The Pulitzer Prize-winning journalist Sydney Schanberg, whose writings inspired the film The Killing Fields, has died in New York of a heart attack aged 82.
The columnist and foreign correspondent for The New York Times was best known for his work covering Cambodia’s fall to the Khmer Rouge in 1975.
Schanberg’s story of his Cambodian colleague Dith Pran’s escape to freedom formed the basis of the 1984 movie.
The film starred Sam Waterston as Schanberg and won an Academy Award for the late Haing Ngor, as Dith Pran.
Schanberg was born in Clinton, Massachusetts, in 1934 to Freda (nee Feinberg) and Louis Schanberg, who owned a grocery store.
He was educated at the local high school and then went on to Harvard, where he graduated with a Bachelor of Arts in 1955.
Schanberg joined The New York Times four years later as a copy boy and by 1960 had become a staff reporter.
In 1967, he married his first wife, Janice Sakofsky, and the couple went on to have two daughters.
Schanberg spent much of the early 1970s as a correspondent for the newspaper, based in South-East Asia.
He won the George Polk award for excellence in journalism in 1971 and then again in 1974.
Genocide in Cambodia
Schanberg was in Cambodia in 1975 when the Khmer Rouge, led by the brutal Pol Pot, was on the cusp of taking over the country.
He ignored directives from his editors back in New York to evacuate for his own safety.
Most Western diplomats and reporters were fleeing the country, but Schanberg and his fixer, Dith Pran, vowed to stay on in Phnom Penh.
Both men were seized by the Khmer Rouge, who threatened to kill them. They were saved only after Dith Pran’s continuous pleas convinced their captors they be released.
The pair managed to find a safe haven in the French Embassy. After a fortnight’s refuge, Schanberg was allowed to leave Phnom Penh to the safety of Thailand, but because Dith Pran was a Cambodian national he had to stay behind.
At the time, Shanberg wrote of the “massacres and fires, of streets and roads littered with bodies, of forced marches that turned the city overnight into a graveyard”.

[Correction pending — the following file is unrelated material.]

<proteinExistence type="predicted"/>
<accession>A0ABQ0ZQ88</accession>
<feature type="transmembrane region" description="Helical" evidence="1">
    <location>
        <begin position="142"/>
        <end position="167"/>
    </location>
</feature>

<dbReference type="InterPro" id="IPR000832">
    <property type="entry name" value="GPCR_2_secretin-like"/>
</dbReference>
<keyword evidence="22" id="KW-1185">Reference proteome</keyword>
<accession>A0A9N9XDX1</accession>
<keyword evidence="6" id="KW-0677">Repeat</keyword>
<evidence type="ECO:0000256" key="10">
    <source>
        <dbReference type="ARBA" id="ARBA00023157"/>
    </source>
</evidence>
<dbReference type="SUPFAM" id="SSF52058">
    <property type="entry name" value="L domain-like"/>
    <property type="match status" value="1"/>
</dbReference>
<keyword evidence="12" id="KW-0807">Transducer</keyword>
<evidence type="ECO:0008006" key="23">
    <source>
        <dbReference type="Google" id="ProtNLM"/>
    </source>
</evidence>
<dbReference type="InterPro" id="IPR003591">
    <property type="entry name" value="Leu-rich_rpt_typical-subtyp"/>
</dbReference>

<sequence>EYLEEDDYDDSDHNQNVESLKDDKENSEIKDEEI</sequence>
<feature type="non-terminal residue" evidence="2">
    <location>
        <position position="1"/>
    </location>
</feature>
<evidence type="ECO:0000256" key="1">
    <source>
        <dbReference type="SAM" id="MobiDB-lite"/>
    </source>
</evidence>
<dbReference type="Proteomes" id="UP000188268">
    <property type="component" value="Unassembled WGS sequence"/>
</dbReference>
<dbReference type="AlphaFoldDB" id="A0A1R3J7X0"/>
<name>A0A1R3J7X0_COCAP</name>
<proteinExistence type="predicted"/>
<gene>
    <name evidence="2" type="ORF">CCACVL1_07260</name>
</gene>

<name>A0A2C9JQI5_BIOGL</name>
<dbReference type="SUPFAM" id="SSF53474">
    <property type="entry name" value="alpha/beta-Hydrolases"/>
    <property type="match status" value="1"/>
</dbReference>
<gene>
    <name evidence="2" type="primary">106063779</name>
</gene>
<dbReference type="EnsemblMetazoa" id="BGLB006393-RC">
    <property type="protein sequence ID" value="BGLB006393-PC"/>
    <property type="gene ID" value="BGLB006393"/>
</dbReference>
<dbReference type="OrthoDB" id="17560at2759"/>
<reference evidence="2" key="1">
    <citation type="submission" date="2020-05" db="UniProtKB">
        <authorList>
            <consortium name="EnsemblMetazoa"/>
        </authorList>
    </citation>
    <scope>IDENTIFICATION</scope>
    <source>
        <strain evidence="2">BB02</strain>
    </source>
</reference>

The Khmer Rouge takeover was called “Year Zero”, a term that implied everything that went before it was purged, and a new society and government would be built from the ground up.
The Communist Party of Kampuchea (CPK), or Khmer Rouge (Red Khmer), ruled from April 1975 until January 1979.
The regime arrested and killed thousands of former soldiers, politicians, professionals, intellectuals, teachers and bureaucrats.
It is estimated between 1.7 million to 2.2 million people were killed under Khmer Rouge rule.
Estimates vary but about 20 per cent to 25 per cent of the Cambodian population lost their lives.
Searching for Dith Pran
The Cambodian genocide is considered one of the worst of the 20th century. Many of the survivors were imprisoned and tortured.
Millions of Cambodians were forced to work on farms in slave-like conditions as part of the regime’s “agrarian revolution”. Among them was Dith Pran.
Schanberg documented the activities of the “maniacal Khmer Rouge guerrillas”.
“I watched many Cambodian friends being herded out of Phnom Penh. Most of them I never saw again. All of us felt like betrayers, like people who were protected and didn’t do enough to save our friends. We felt shame. We still do.”
It was during this time that Schanberg lost contact with Dith Pran and for years there was no news of his fate.
Schanberg chronicled his search for his captured colleague in his writings.
Dith Pran managed to escape over the Thai border in 1979. Schanberg flew to Thailand to meet him and the two were finally reunited.
In 1980, Dith Pran settled in New York and joined The Times as a staff photographer. Within six years, he and his wife became US citizens.
Dith Pran died in 2008, aged 65, of pancreatic cancer.
“I’m a very lucky man to have had Pran as my reporting partner and even luckier that we came to call each other brother,” Schanberg said at his funeral.
“His mission with me in Cambodia was to tell the world what suffering his people were going through in a war that was never necessary. It became my mission too. My reporting could not have been done without him.”
It was largely through Schanberg’s work that the world heard about the atrocities in Cambodia. An anthology of his reporting, Beyond the Killing Fields, was published in 2010.
Schanberg is survived by his second wife, Jane Freiman, and his daughters, Jessica and Rebecca.